In the second part of this post, I discuss the intent behind the controversial Rule 40 and the reasons for its amendment prior to the Rio Games. I also discuss how Under Armour is one of the first few companies which will benefit from the changes to the new rule. Finally, I will discuss India’s stance on Rule 40. Read on for more.
Intent of Rule 40
Rule 40 was initially put in place to protect the ‘amateur’ status of the athletes, prevent over-commercialisation and maintain the focus on an athlete’s performance. Primarily, it was a way to protect official sponsors who have paid millions of dollars to obtain exclusive sponsorship in their category. Without official sponsors, the IOC and host nation will earn little revenue, resulting in the Olympic Games becoming unviable, and there being limited commercial incentive to play sport.
During and after London 2012, a number of US and British athletes campaigned against Rule 40 under the hash tag #WeDemandChange2012. They argued that while the athletes don’t get paid anything for participating at the Olympics, the host nation and the IOC make millions. Becoming an Olympic-level athlete takes years of hard work and a lot of financial support. It is only fair that when the spotlight is on the athletes their personal sponsors, who supported them throughout the journey, are also rewarded. A change would also encourage other sponsors to come forward and provide financial aid to individual athletes.
Since Rule 40 applies to the athletes, the sanctions for violation apply to the athletes rather than the advertisers. Sanctions may range from fines to disqualification resulting in loss of medals. In 2012, Michael Phelps (for Louis Vuitton) and Yohan Blake (for his Mille watch) found themselves in breach of Rule 40. Michael Phelps risked losing all his medals. However, no action was taken against either of them. To exonerate themselves from liability, Michael Phelps claimed the leak was unauthorised and Louis Vuitton claimed the pictures had been stolen. Yohan Blake too faced no consequences for wearing a rival sponsor’s logo even though Omega was the official sponsor to the Games. Think of Rule 40 as more of a protectionist paper tiger. It is used to intimidate and create fear and has the potential to cause a real bite if the IOC decides to maximize its full potential.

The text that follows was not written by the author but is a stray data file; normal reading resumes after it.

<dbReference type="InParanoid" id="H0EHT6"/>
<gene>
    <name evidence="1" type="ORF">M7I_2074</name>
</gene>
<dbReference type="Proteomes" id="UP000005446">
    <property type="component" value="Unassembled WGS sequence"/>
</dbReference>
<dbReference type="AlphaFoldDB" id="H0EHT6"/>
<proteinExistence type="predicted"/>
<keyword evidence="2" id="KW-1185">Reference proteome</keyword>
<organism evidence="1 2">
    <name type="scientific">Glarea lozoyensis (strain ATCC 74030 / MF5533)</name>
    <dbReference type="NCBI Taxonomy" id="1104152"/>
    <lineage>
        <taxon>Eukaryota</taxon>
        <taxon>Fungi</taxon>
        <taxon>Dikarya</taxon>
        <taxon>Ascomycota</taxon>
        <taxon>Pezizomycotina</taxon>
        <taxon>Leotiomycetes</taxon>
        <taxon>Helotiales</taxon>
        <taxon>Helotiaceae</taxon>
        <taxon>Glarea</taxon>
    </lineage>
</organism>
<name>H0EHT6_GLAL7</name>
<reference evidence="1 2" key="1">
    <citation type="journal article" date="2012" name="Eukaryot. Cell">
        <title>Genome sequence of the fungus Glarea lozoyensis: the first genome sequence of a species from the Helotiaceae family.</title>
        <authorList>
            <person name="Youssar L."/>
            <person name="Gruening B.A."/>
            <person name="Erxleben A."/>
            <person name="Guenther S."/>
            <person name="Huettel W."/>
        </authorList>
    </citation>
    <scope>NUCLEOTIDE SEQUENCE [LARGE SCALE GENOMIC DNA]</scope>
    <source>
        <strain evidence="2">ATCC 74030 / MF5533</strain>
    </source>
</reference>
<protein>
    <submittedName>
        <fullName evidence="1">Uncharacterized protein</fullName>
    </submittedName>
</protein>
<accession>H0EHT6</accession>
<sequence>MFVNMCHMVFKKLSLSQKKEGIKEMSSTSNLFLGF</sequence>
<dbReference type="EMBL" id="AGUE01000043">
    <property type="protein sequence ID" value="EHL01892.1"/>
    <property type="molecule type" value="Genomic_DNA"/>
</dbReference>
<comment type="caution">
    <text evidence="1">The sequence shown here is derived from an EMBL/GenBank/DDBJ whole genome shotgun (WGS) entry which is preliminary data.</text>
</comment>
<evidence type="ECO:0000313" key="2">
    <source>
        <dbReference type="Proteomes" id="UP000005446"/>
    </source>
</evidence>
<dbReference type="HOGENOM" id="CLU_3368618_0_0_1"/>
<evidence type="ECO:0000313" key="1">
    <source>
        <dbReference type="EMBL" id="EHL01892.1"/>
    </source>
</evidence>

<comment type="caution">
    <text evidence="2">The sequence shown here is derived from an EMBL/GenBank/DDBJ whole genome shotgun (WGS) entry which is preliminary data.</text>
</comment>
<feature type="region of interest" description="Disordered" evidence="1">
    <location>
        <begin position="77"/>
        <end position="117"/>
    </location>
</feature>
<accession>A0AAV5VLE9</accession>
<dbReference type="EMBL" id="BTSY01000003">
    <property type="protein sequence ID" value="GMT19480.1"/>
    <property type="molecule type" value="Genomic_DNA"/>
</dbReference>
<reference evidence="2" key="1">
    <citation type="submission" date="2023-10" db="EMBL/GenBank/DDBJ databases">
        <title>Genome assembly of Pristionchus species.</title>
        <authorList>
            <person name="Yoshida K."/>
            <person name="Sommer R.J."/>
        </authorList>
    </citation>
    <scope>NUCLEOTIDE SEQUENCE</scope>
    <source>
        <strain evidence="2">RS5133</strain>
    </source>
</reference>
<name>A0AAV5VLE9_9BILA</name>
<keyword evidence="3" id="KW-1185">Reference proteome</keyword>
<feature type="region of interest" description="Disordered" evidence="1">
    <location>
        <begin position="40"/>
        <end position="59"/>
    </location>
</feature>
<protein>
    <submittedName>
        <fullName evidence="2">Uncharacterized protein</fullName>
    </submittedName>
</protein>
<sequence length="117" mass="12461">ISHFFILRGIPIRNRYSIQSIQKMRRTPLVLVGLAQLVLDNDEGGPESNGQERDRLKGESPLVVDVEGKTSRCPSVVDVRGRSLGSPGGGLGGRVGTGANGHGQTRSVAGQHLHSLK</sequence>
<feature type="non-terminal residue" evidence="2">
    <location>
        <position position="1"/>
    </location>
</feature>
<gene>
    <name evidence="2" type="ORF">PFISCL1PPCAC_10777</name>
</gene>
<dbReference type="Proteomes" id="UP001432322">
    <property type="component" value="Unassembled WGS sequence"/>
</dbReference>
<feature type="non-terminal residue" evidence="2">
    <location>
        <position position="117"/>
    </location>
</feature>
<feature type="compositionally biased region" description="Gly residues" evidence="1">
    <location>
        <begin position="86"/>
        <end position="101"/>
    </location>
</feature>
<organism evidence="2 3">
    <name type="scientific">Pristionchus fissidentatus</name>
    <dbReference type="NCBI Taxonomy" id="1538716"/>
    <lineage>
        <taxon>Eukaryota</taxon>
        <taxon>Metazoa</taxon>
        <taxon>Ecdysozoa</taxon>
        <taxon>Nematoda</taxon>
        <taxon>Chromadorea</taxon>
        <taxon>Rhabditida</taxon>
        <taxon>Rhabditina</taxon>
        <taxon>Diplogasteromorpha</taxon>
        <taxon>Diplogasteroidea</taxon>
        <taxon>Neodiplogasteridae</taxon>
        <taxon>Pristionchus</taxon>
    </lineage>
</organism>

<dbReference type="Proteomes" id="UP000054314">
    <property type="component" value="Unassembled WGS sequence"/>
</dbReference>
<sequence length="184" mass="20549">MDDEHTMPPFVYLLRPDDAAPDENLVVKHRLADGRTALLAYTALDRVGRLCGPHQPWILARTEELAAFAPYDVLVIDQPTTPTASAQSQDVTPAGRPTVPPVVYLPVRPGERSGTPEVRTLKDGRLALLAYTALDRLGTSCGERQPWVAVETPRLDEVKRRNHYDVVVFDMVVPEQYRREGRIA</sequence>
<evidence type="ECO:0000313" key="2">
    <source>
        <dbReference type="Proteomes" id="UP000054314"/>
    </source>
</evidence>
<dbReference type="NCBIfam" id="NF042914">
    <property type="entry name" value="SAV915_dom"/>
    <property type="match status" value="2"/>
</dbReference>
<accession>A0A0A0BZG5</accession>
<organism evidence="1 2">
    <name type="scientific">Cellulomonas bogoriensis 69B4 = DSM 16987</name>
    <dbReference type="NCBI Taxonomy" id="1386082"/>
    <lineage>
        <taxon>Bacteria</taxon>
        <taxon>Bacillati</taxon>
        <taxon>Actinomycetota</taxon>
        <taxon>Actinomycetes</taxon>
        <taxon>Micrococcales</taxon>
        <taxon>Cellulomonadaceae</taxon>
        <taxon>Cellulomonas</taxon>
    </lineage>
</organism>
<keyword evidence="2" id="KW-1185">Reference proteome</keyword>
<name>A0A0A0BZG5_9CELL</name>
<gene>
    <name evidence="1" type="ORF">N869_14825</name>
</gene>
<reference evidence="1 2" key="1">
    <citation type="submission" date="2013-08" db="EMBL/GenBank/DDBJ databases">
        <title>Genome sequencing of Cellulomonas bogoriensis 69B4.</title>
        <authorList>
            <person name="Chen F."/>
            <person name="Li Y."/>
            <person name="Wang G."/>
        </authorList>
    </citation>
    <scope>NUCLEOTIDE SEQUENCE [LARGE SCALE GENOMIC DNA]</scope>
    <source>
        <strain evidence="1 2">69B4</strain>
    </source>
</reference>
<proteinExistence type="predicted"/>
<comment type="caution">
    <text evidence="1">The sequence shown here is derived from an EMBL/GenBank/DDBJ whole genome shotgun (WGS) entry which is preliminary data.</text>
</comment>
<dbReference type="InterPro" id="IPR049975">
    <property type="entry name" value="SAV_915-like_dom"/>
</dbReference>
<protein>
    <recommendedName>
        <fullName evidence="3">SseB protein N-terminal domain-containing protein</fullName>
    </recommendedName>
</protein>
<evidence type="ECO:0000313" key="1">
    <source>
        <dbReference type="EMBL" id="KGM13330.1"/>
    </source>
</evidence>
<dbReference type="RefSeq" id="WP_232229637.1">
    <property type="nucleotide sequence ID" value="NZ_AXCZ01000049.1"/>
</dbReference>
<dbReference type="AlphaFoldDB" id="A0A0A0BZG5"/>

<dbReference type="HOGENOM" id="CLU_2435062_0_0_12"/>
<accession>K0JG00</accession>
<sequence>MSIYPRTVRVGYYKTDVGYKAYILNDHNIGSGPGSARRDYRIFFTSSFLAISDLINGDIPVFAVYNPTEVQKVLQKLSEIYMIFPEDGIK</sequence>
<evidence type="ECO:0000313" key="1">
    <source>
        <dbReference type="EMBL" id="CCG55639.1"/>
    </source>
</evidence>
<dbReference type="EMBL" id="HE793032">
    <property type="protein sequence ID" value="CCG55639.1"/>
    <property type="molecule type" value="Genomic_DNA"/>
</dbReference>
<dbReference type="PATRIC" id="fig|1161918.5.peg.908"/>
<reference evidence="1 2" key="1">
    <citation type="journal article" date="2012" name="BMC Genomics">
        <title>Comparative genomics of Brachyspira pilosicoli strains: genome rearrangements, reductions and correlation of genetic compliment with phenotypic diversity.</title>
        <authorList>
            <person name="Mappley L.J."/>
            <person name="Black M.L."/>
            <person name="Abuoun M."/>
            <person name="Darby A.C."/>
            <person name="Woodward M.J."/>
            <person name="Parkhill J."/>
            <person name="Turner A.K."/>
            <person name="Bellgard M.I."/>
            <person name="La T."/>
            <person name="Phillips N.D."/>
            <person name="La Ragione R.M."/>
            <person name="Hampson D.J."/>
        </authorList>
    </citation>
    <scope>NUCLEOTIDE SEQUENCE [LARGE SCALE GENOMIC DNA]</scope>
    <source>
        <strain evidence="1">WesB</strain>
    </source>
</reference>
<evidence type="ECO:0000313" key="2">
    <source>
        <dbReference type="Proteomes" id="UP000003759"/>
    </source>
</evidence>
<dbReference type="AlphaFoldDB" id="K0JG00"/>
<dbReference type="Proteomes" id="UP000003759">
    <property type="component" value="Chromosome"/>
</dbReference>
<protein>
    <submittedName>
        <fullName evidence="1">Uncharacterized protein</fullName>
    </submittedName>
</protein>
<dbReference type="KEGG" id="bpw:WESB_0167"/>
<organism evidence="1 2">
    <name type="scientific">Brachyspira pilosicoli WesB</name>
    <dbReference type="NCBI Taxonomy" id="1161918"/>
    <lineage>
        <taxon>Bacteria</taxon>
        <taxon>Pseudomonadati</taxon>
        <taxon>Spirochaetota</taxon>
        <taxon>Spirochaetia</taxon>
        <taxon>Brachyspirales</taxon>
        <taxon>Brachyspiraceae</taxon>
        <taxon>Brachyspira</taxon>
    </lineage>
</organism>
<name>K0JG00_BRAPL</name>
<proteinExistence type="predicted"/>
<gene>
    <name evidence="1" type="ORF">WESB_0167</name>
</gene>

Even though the changes to Rule 40 will benefit the athletes, not everyone is pleased with them, especially the official sponsors of the Games. McDonalds has categorically stated that they may look to renegotiate the terms of their agreement for future Games if Rule 40 impacts their rights adversely. They are not wrong. More brands on display around the Games will definitely confuse consumers and blur the lines between official and personal sponsors of the athletes. This will make official sponsorship less valuable and potentially result in loss of revenue for the Olympics.